Book Review : Making the Running
These thoughts and opinions are mine and I did not receive any payment for this review.
I was surprised and quite chuffed to receive a message on the Tails From Provence Facebook page, asking me if I would review a book. Without really thinking about it, I said I’d be delighted to. And then I started to wonder, what if it’s crap? What am I going to say if it’s really bad? I hate hurting peoples’ feelings – what if I felt I had to say ‘It’s Awful’? How would the author feel? I’m terribly insecure about my own writing and I think I’d be gutted if anyone was really nasty about something I had written.
When Making the Running arrived (by Facebook message. Don’t you just love the modern world!) I was just finishing off The $700 Pony. I took a little break from horsey reading and read a couple of Frank O Connor short stories in between the two and then, seeing as I was pretty much housebound anyway, I bravely ventured into Making the Running, notepad open on the laptop screen beside me. This is work, I told myself, as I diligently began to jot down my thoughts as I read.
One chapter in and I was thinking Phew! This is actually ok! A couple of chapters later, and I was totally hooked. It no longer felt like work, and I kept forgetting to make notes. Oops.
Making the Running is the fourth in Hannah Hooton’s Aspen Valley series, which follow lives of the people involved with a large racing yard (Aspen Valley). It’s a light-hearted romance with stable lass, Kate, as the main character. Kate is a likeable heroine who loves her equine charges, works hard and dreams of someday leading a horse up at Cheltenham. She shares a flat with her sister (Saskia) and it becomes clear early on that she really looks out for Saskia. The reason soon becomes apparent, when we learn that their childhood was marred by an absent father and an alcoholic mother. From an early age, Kate has had to care for her siblings, simply because her mother was unable to, and she fusses and worries over Saskia and her teenage brother Xander as much as any parent would. (Kate was the lucky one when it came to choosing names, mind you. Saskia? And Xander?? Really? Poor kids!)
The romantic lead is cast in chapter two, at a disastrous dinner party given by a friend of Saskia. As I said, it’s a light-hearted romance, so we are left in no doubt as to which of the two brothers, Ben and Nicholas, will end up with Kate. The fun part is how we eventually get there. There are some laugh out loud moments along the way, like the Code Brown at the dinner party – well, I laughed out loud, but maybe just because I’ve been there, done that! Or the first date and all that went wrong there…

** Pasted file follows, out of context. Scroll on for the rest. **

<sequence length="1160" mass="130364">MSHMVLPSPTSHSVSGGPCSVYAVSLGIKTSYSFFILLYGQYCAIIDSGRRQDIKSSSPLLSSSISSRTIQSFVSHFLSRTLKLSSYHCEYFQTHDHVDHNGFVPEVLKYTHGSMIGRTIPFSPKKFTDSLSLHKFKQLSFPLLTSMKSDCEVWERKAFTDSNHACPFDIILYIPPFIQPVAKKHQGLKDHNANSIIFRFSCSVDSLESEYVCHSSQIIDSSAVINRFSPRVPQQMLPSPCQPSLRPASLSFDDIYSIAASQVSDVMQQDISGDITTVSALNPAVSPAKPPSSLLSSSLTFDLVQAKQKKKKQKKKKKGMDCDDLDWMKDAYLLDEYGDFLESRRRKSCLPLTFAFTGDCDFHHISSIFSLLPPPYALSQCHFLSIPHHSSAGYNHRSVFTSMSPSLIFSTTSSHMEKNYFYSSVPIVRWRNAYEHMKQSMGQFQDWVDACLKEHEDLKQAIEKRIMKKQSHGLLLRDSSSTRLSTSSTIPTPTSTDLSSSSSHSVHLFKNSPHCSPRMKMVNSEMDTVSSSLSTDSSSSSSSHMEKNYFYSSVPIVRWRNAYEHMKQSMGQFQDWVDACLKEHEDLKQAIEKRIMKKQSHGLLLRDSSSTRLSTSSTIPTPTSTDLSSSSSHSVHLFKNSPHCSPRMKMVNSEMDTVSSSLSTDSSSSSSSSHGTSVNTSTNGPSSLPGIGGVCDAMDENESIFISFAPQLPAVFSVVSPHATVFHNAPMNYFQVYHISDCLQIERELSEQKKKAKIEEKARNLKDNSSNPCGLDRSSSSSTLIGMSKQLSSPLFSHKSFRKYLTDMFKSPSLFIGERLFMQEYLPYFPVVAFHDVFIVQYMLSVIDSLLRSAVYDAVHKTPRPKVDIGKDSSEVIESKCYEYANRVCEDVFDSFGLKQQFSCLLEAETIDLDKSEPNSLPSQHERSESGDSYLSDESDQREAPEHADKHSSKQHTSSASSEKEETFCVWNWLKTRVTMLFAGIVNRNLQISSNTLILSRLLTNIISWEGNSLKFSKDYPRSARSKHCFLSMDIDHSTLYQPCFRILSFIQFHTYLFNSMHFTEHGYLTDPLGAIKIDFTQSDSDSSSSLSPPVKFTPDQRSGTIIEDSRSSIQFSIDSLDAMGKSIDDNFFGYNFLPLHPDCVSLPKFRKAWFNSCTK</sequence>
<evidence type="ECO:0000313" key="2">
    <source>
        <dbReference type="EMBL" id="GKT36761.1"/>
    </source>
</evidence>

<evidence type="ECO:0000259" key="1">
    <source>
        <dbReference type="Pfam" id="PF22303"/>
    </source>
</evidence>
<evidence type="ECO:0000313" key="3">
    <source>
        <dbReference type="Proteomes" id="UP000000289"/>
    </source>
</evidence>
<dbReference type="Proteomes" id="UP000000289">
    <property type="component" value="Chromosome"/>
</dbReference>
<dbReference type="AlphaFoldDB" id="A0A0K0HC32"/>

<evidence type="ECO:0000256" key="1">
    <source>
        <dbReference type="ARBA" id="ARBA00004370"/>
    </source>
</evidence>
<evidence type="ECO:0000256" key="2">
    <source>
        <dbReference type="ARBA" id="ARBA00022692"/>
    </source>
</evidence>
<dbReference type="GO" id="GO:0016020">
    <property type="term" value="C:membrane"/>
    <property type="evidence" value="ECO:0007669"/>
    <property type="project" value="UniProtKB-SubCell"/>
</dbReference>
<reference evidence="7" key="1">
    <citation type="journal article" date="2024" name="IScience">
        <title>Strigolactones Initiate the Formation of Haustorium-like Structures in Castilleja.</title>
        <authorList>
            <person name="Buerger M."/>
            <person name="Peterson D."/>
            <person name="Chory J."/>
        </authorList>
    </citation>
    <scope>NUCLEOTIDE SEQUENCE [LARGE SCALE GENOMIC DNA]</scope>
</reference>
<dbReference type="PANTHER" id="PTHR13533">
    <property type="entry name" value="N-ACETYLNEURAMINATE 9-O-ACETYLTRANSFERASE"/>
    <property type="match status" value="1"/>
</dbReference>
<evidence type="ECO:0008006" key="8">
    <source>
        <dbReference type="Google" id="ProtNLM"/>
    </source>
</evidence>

I loved the fact that there are plenty of up to date cultural references – music, celebrities, cinema and even an oblique reference to Candy Crush. This all adds to the ‘real’ feeling of the book. The description of the life of a stable lad/lass seems pretty accurate to me, too. There are lots of moments for the horsey reader to identify with – simple little things, like “she’d pulled his mane too short and now it stood up like an eighties punk rocker’s” (Yup, done that) or, at the racecourse, “D’Artagnan gave a small rear and took off with a propulsive fart.” (Been there. Not at the races, mind you. And it was my horse that took off with a small rear and a propulsive fart, not me…)
It’s clear that Hannah Hooton knows horses and the racing industry very well indeed. I do have one small quibble on equestrian accuracy, though, and it’s in a scene that takes place at the Racehorse Rehabilitation centre. Kate does some flatwork on a horse called South of Jericho, after which she goes to jump some cross country fences. No, wait! (and I’m paraphrasing here) says Ben, who has been coaching her. You need to let your stirrups down to jump!
Um, no. If he was going to tell her to let her stirrups down, it would have been when she started riding on the flat. The ‘fingers brushing against the inside of her thigh’ incident could still have happened…
The dialogue is realistic and believable – most of the time. There were one or two times when I felt the it was either a bit stilted or somewhat unlikely, but this never interfered with my enjoyment of the story. There’s the occasional moment of passion but, unlike 50 Shades of Grey (which is one of the cultural references I mentioned above) it’s not central to the story, but is an important element nonetheless.
The book does have its serious moments, both with the horses and with family life. Horses and people get injured and sick, just like in real life, and Kate and her mother finally start to tackle the alcoholism which has ruined their relationship. Will they defeat the demon drink? Will Kate’s favourite horse make it to Cheltenham? Will she figure out who is the right guy for her? Will he, in turn, realise that she is the right girl for him?
Final verdict? Buy it, if you’re looking for light reading with a horsey flavour so strong you can almost smell the manure! I plan on downloading the other three onto my Kindle. I’m that impressed.
Purchase information :
You can visit Hannah Hooton’s website to check out all of her works and to read a sample of each book.
Making the Running can be bought on Here on Amazon but, better still, the first book in the series, Keeping the Peace, is available to download for free on Amazon! Wait, what am I doing here – I’m off to download it now!